Tuesday, December 03, 2019

By Evelyn Ring

A woman who lost her teenage son in a tragic accident says bingo helped her to socialise again.

Mary Williams from Tallaght, Dublin, who plays bingo regularly at the Star in Crumlin, joined other players outside Leinster House to protest against proposed gambling legislation.

Protestors outside the Dáil today. Picture: Maxwells

They are concerned that the Gamings and Lotteries (Amendment) Bill which will limit the prize payout to 50% of the takings will force many bingo halls to close.

Ms Williams said her husband, John, suggested that she play bingo as a way of getting out of the house and meeting people.

“I lost my son in a tragic accident 10 years ago. He was only 17 years old. I stayed in the house after he died. I just let myself go,” she said.

It is only in the last few years that I started going out again to play bingo. I look forward to it. I don’t go anywhere else. I don’t drink.

Ms Williams, who has two daughters, did not want to face people after her son died and became depressed.

“Everything went downhill after my son died but I am no longer taking anti-depressants now. I now look forward to playing bingo two or three times a week. When I started going to the bingo hall the people there were so friendly and welcoming and I fitted right in. Now I am worried that it might close.”

‘Bingo Dáil’

More than a 100 bingo players, mostly women, sat down outside Leinster House for a special “bingo Dáil”.

Both Independent TD, Michael Healy-Rae and leader of the Social Democrats Roisín Shortall showed their support by calling out a few lines of Bingo.

After one of the players called “check” Mr Healy Rae declared that the prize for the winner was a copy of his book. “And the second prize is two copies of his book,” Ms Shortall quickly added.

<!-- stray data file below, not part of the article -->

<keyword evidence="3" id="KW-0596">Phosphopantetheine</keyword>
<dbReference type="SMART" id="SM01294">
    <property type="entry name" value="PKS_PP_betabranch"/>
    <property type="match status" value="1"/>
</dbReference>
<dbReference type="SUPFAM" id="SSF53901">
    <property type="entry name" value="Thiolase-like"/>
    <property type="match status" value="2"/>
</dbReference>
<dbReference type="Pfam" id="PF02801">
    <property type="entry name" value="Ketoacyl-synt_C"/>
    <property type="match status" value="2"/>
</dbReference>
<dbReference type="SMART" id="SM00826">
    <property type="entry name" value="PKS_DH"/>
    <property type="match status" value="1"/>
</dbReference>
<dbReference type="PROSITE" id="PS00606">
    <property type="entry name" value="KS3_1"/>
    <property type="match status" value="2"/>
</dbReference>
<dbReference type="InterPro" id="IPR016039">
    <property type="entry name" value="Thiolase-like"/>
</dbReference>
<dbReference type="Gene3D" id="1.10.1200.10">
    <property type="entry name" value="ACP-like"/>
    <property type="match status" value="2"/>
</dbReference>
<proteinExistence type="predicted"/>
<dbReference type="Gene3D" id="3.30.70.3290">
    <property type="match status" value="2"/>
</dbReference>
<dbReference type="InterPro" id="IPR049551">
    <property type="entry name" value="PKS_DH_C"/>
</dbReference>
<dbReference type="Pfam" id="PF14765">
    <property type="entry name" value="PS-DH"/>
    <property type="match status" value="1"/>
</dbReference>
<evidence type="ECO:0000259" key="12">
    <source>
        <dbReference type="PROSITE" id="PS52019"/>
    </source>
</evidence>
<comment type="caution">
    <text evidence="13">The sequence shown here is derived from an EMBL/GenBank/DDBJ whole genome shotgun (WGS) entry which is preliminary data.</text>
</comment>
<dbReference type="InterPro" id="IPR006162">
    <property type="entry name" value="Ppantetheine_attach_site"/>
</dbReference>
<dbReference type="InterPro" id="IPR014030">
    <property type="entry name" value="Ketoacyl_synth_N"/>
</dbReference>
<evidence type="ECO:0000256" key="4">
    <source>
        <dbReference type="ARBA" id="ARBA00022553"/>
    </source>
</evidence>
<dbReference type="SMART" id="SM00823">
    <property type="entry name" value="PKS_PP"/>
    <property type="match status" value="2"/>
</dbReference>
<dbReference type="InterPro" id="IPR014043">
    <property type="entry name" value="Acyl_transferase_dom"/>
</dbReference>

Mr Healy-Rae said he has fond childhood memories of his mother taking him to bingo in Kerry and likes playing bingo when he can. “I think that the minister will have to amend this legislation that will protect the prize money. To go halving the prize money is a ridiculous, stupid decision that benefits nobody and hurts an awful lot of people,” he said.

Ms Shortall believes the proposed legislation has “unintended consequences” and should be corrected. “I do accept that we do have issues around gambling but bingo is pretty innocent and I think we should leave things as they are,” she said.

Labour TD Joan Burton, handed in the petition with around 1,000 names on it because no one from Fine Gael came out to take it. She said she thinks the Government is “really foolish” to potentially abolish a well-enjoyed pastime that does not harm anybody.

Minister of State, David Stanton, said he does not accept that the legislative changes that he described as “modest” would force bingo halls to close.

“I am proposing that a maximum of 25% of proceeds can go to bingo operators while a minimum of 25% would go to charity and 50% would go to prize-winners,” he said.

“Given its social appeal, people do not play bingo based solely on the prize level. If they did they would likely gamble elsewhere.”

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